Business Secretary Greg Clark did not merely make a secret payment, as the media are saying today. Under pressure in 2016 from left-wing guests and host David Dimbleby, he repeatedly told Question Time viewers that there no financial incentive had been offered
The media has given some coverage to the statement by Business Secretary Greg Clark that Nissan will have to ‘re-apply’ for a special fund from the government now that the company has announced that it will not build its new model in the UK post-Brexit, as it had said it would.
They have largely skimmed over the fact that the payment was agreed secretly.
But it was not merely secret. When challenged directly whether the government had offered financial sweeteners to the Japanese car-maker in return for its commitment – at a time when Theresa May was desperate for any manufacturer to shore up her Brexit credibility – Business Secretary Greg Clark lied outright to the public during an appearance on the BBC’s Question Time programme in October 2016.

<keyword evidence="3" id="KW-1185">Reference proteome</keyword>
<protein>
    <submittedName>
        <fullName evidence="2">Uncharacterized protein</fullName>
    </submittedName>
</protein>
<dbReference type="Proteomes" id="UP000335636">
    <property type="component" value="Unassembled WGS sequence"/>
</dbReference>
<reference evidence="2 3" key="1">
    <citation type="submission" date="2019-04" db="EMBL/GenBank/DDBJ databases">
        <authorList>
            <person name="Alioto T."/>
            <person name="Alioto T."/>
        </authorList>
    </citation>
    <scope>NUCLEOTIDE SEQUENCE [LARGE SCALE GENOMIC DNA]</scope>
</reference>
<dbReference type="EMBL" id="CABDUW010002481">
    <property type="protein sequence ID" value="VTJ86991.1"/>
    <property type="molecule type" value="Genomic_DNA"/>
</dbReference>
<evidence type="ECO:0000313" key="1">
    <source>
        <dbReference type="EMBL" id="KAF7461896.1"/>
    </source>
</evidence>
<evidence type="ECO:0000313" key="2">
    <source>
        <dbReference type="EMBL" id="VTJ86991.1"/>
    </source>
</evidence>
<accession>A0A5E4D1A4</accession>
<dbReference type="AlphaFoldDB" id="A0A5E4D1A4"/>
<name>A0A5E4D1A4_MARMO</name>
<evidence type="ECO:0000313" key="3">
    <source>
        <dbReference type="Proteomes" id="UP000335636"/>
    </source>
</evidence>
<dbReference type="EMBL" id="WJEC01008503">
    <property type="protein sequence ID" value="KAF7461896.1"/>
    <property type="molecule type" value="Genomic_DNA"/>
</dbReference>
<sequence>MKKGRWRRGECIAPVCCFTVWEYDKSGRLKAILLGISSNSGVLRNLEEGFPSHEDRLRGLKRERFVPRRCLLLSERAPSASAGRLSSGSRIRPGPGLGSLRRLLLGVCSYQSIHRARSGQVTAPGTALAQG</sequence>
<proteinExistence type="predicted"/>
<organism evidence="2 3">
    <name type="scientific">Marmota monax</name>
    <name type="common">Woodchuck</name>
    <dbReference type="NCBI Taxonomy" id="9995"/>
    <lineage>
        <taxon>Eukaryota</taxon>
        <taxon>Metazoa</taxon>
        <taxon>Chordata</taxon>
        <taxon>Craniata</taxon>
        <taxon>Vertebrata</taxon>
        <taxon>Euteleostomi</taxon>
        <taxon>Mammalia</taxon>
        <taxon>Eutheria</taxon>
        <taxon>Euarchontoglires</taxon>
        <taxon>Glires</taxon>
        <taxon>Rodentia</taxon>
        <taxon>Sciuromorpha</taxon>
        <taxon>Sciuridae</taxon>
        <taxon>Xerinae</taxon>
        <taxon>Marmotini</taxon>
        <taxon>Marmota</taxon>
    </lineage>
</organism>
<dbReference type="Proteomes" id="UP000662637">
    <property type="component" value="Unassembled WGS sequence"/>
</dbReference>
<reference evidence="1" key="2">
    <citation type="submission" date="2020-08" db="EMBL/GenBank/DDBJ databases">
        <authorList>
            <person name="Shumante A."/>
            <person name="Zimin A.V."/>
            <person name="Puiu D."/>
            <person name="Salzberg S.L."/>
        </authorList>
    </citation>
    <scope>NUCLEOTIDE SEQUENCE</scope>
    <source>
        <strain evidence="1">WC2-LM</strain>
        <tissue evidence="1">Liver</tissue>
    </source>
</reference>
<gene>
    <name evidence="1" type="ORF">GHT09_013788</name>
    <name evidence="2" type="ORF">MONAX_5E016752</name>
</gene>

When Clark was asked directly and persistently by guests Ken Loach and Keir Starmer, as well as by then-host David Dimbleby, Clark tried to simply keep repeating that the government had only offered assurances and to claim it was the Tories’ good relationship with Nissan that was decisive.
But when they would not stop asking, he eventually lied. The programme has long since expired from the BBC’s iPlayer and is not easy to find, but here it is for SKWAWKBOX readers:
The government had, in fact, promised Nissan funding of up to £80 million to produce its new model here – and Clark has now been forced to tell them to re-apply if they want it – which is a pretty big ‘cheque-book’.
When the Tories were officially on the hook, telling the OBR (Office for Budget Responsibility) about the impact of Brexit, the government merely refused to say what the financial cost of Nissan’s assurances would be, they refused flat-out to answer – as the SKWAWKBOX revealed at the time.
But on the BBC to an audience of millions, they flat-out lied.
The SKWAWKBOX told its readers at the time that the idea that the Tories had not promised a huge amount of public money was patent nonsense. That has now been exposed.
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